Is the Brain a Quantum Computer?
"... We argue that computation via quantum mechanical processes is irrelevant to explaining how brains produce thought, contrary to the ongoing speculations of many theorists. First, quantum effects do not have the temporal properties required for neural information processing. Second, there are substant ..."
Abstract

Cited by 1 (0 self)
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We argue that computation via quantum mechanical processes is irrelevant to explaining how brains produce thought, contrary to the ongoing speculations of many theorists. First, quantum effects do not have the temporal properties required for neural information processing. Second, there are substantial physical obstacles to any organic instantiation of quantum computation. Third, there is no psychological evidence that such mental phenomena as consciousness and mathematical thinking require explanation via quantum theory. We conclude that understanding brain function is unlikely to require quantum computation or similar mechanisms.
ARTICLE IN PRESS Journal of Experimental Child Psychology xxx (2009) xxx–xxx Contents lists available at ScienceDirect Journal of Experimental Child
"... journal homepage: www.elsevier.com/locate/jecp Children’s multiplicative transformations of discrete and ..."
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journal homepage: www.elsevier.com/locate/jecp Children’s multiplicative transformations of discrete and
Wesleyan University
"... Recent studies have documented an evolutionarily primitive, early emerging cognitive system for the mental representation of numerical quantity (the analog magnitude system). Studies with nonhuman primates, human infants, and preschoolers have shown this system to support computations of numerical ..."
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Recent studies have documented an evolutionarily primitive, early emerging cognitive system for the mental representation of numerical quantity (the analog magnitude system). Studies with nonhuman primates, human infants, and preschoolers have shown this system to support computations of numerical ordering, addition, and subtraction involving whole number concepts prior to arithmetic training. Here we report evidence that this system supports children’s predictions about the outcomes of halving and perhaps also doubling transformations. A total of one hundred and thirtyeight kindergarten and first grade children were asked to reason about the quantity resulting from the doubling or halving of an initial numerosity (of a set of dots) or an initial length (of a bar). Controls for dot size, total dot area, and dot density ensured that children were responding to the number of dots in the arrays. Prior to formal instruction in symbolic multiplication, division, or rational number, halving (and perhaps doubling) computations appear to be deployed over discrete and possibly continuous quantities. The ability to apply simple multiplicative transformations to analog magnitude representations of quantity may form a part of the toolkit that children use to construct later concepts of rational number. Multiplicative transformations 3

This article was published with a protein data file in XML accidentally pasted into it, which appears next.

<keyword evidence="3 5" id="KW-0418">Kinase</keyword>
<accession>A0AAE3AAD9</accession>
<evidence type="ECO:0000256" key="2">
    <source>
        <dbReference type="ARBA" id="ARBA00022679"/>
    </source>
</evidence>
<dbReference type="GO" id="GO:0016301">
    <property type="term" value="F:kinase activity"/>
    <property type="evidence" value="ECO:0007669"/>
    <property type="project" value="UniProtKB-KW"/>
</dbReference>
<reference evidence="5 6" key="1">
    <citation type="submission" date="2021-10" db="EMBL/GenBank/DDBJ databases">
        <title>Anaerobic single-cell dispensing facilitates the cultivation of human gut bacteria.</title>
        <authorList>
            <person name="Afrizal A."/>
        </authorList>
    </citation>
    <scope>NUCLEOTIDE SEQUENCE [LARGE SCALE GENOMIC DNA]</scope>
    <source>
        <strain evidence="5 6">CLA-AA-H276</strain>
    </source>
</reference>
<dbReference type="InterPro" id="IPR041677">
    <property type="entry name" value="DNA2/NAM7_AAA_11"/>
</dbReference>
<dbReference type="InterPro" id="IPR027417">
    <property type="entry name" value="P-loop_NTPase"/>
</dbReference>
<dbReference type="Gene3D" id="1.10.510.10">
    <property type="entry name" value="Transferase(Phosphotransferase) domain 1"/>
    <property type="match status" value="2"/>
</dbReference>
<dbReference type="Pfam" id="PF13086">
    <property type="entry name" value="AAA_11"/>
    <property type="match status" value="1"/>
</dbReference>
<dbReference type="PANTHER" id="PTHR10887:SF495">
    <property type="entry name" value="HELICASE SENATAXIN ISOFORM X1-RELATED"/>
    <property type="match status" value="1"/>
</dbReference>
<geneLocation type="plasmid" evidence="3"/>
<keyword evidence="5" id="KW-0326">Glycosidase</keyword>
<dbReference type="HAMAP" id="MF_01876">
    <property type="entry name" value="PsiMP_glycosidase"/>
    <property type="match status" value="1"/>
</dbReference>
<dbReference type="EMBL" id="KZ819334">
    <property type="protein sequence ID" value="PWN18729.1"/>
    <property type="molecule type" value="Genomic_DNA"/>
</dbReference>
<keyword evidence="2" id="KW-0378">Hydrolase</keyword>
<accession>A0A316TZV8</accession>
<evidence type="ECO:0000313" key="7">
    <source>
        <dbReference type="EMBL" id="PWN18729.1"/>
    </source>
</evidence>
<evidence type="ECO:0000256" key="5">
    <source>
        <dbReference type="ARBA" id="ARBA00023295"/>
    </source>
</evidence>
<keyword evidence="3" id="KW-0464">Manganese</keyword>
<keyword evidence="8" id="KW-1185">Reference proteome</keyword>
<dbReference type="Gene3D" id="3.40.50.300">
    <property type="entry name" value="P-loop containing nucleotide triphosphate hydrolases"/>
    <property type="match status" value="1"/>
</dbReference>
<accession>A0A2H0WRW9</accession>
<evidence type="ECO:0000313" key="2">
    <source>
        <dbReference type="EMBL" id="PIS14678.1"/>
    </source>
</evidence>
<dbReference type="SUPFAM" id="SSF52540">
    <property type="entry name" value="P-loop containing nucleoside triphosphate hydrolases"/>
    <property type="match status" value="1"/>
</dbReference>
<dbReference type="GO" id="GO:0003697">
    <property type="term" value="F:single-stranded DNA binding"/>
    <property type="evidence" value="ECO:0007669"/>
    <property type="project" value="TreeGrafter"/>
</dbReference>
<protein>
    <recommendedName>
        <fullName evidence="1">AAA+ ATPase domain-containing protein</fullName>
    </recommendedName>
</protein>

Adults Are Sensitive to Variance When Making Likelihood Judgments
"... People have shown sensitivity to variance in studies in which variance has been provided separately from other statistical information, but not in other studies in which variance must be derived from raw data. However, such studies typically test people’s sensitivity to variance via probability judg ..."
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People have shown sensitivity to variance in studies in which variance has been provided separately from other statistical information, but not in other studies in which variance must be derived from raw data. However, such studies typically test people’s sensitivity to variance via probability judgments: participants are asked to make judgments based on how confident they are that sample means are representative of a population. In this study, we instead investigate whether people are able to use variability when making likelihood judgments: participants determined from which of two possible populations a sample was more likely to have been drawn. Choices were influenced by variance, even when controlling for sample size, base rate, and the absolute difference between sample means and population µs.
Contents lists available at ScienceDirect Journal of Experimental Child Psychology
"... journal homepage: www.elsevier.com/locate/jecp Children’s multiplicative transformations of discrete and ..."
Abstract
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journal homepage: www.elsevier.com/locate/jecp Children’s multiplicative transformations of discrete and